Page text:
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The Population Boon

A new analysis challenges the common misconception that population growth represents a major threat to sustainable development. In fact, the world’s population may peak much lower than expected, and it is consumption by the world’s wealthiest 10% that will remain the biggest obstacle to broad-based human flourishing.

OSLO – An easy way to start a long, heated debate is to mention global population. Thomas Malthus famously ignited furious arguments in the nineteenth century when he warned that, absent fertility-control policies, exponential population growth would outpace improvements in agriculture and cause recurrent bouts of famine and pestilence. Industrialization would postpone the crisis, but not forever.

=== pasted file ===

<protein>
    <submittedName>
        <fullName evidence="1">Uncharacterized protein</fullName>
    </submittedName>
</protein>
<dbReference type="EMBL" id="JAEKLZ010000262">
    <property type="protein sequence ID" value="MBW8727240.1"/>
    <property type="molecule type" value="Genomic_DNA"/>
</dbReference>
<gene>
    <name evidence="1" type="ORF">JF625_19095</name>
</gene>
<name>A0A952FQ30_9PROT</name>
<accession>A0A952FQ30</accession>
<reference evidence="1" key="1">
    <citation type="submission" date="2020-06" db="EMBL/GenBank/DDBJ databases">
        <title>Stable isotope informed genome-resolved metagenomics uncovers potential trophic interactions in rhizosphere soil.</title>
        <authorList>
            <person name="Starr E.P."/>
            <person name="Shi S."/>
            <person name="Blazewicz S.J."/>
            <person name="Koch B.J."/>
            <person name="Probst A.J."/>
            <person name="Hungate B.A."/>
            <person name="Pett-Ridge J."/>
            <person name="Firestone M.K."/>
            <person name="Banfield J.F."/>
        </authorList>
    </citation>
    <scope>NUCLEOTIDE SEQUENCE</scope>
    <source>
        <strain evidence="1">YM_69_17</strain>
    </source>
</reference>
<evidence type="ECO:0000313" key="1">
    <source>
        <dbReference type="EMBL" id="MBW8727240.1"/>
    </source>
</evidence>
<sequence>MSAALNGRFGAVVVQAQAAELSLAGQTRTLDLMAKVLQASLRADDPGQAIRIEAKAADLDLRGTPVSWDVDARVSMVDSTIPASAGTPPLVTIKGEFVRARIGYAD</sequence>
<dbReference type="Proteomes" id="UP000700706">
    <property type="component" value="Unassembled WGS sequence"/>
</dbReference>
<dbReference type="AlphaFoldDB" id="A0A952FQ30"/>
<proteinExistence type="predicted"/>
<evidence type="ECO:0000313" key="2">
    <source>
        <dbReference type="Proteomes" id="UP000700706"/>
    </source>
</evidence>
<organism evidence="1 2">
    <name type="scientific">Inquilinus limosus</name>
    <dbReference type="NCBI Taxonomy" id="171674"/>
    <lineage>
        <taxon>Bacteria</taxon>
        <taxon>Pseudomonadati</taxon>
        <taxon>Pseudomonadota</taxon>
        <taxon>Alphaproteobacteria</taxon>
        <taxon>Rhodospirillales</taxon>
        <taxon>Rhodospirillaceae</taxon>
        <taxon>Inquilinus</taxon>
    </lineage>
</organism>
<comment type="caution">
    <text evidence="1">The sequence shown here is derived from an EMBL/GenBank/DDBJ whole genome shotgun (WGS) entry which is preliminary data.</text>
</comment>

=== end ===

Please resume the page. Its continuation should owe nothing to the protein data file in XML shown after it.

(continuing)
These arguments were still raging in the 1960s, when Paul and Anne Ehrlich added fuel to the fire with their bestseller, The Population Bomb. Their fears were reasonable, given the data. By 1975, the global population doubled to four billion – in just under 50 years. It has just doubled again, reaching eight billion last November. This raises a new question: Will the population double again to 16 billion?

The answer is a resounding no. In fact, the global population will not get anywhere close to that level, owing to a paradigm shift in demographics over the past 50 years. The population growth rate peaked in the 1960s and has been falling steadily ever since. Women around the world are choosing to have fewer children, and the global average fertility rate is now just above two children per woman.

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